pdf bib
The European Language Technology Landscape in 2020: Language-Centric and Human-Centric AI for Cross-Cultural Communication in Multilingual Europe
Georg Rehm | Katrin Marheinecke | Stefanie Hegele | Stelios Piperidis | Kalina Bontcheva | Jan Hajič | Khalid Choukri | Andrejs Vasiļjevs | Gerhard Backfried | Christoph Prinz | José Manuel Gómez-Pérez | Luc Meertens | Paul Lukowicz | Josef van Genabith | Andrea Lösch | Philipp Slusallek | Morten Irgens | Patrick Gatellier | Joachim Köhler | Laure Le Bars | Dimitra Anastasiou | Albina Auksoriūtė | Núria Bel | António Branco | Gerhard Budin | Walter Daelemans | Koenraad De Smedt | Radovan Garabík | Maria Gavriilidou | Dagmar Gromann | Svetla Koeva | Simon Krek | Cvetana Krstev | Krister Lindén | Bernardo Magnini | Jan Odijk | Maciej Ogrodniczuk | Eiríkur Rögnvaldsson | Mike Rosner | Bolette Pedersen | Inguna Skadiņa | Marko Tadić | Dan Tufiș | Tamás Váradi | Kadri Vider | Andy Way | François Yvon
Proceedings of the 12th Language Resources and Evaluation Conference

Multilingualism is a cultural cornerstone of Europe and firmly anchored in the European treaties including full language equality. However, language barriers impacting business, cross-lingual and cross-cultural communication are still omnipresent. Language Technologies (LTs) are a powerful means to break down these barriers. While the last decade has seen various initiatives that created a multitude of approaches and technologies tailored to Europe’s specific needs, there is still an immense level of fragmentation. At the same time, AI has become an increasingly important concept in the European Information and Communication Technology area. For a few years now, AI – including many opportunities, synergies but also misconceptions – has been overshadowing every other topic. We present an overview of the European LT landscape, describing funding programmes, activities, actions and challenges in the different countries with regard to LT, including the current state of play in industry and the LT market. We present a brief overview of the main LT-related activities on the EU level in the last ten years and develop strategic guidance with regard to four key dimensions.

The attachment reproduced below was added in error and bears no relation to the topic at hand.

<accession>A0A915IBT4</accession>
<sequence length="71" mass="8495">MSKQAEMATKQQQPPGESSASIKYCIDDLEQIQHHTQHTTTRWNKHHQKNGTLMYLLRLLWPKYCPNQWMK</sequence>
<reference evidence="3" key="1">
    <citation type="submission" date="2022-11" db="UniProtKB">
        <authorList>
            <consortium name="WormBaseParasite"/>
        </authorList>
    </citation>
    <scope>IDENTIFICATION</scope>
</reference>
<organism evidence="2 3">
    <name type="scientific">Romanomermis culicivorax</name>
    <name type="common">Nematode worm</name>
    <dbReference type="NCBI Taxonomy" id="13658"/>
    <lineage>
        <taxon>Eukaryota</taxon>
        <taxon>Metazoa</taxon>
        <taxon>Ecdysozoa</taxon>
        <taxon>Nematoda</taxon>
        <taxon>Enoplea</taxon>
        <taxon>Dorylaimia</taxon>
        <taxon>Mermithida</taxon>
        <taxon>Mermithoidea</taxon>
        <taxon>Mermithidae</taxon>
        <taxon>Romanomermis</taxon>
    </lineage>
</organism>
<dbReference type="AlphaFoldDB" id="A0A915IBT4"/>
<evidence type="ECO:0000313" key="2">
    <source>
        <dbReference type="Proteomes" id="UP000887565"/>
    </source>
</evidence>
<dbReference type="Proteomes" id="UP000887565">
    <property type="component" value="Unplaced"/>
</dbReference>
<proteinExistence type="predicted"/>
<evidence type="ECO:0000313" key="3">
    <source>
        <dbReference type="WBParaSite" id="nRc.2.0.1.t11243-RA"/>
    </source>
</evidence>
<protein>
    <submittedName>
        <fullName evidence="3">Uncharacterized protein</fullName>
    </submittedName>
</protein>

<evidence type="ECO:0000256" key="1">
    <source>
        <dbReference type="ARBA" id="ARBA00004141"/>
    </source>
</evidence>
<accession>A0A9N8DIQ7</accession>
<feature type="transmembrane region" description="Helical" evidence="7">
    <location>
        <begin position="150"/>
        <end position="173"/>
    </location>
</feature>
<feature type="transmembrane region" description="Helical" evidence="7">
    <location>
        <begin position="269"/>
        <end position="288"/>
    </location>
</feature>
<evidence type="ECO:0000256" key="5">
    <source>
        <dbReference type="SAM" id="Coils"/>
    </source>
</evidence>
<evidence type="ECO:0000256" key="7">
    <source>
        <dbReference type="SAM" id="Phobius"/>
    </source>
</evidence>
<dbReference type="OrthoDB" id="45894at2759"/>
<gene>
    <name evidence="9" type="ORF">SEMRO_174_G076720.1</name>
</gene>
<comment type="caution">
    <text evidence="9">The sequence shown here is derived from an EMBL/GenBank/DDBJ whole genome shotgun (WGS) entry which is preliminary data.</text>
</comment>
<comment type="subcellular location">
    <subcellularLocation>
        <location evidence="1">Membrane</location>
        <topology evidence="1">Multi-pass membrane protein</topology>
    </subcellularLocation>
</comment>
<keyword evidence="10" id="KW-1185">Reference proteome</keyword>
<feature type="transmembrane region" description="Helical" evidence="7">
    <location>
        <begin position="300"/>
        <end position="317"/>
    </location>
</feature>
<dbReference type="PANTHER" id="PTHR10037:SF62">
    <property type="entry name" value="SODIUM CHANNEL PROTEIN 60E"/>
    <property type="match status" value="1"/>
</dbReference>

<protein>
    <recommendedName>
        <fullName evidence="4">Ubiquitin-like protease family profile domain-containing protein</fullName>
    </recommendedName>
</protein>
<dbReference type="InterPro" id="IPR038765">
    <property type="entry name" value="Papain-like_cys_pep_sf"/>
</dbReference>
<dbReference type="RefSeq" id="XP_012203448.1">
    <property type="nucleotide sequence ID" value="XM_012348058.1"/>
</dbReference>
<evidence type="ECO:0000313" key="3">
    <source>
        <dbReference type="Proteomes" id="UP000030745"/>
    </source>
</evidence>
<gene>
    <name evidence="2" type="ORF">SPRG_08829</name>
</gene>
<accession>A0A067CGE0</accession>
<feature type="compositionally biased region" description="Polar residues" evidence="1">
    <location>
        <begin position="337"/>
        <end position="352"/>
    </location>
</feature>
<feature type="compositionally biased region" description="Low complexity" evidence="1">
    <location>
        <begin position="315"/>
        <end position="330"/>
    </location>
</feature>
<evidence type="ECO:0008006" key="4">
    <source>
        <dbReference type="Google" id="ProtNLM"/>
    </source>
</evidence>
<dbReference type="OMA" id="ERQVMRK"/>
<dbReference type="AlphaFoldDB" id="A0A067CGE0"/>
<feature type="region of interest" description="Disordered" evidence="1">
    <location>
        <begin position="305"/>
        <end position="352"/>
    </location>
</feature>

pdf bib
Language Data Sharing in European Public Services – Overcoming Obstacles and Creating Sustainable Data Sharing Infrastructures
Lilli Smal | Andrea Lösch | Josef van Genabith | Maria Giagkou | Thierry Declerck | Stephan Busemann
Proceedings of the 12th Language Resources and Evaluation Conference

Data is key in training modern language technologies. In this paper, we summarise the findings of the first pan-European study on obstacles to sharing language data across 29 EU Member States and CEF-affiliated countries carried out under the ELRC White Paper action on Sustainable Language Data Sharing to Support Language Equality in Multilingual Europe. Why Language Data Matters. We present the methodology of the study, the obstacles identified and report on recommendations on how to overcome those. The obstacles are classified into (1) lack of appreciation of the value of language data, (2) structural challenges, (3) disposition towards CAT tools and lack of digital skills, (4) inadequate language data management practices, (5) limited access to outsourced translations, and (6) legal concerns. Recommendations are grouped into addressing the European/national policy level, and the organisational/institutional level.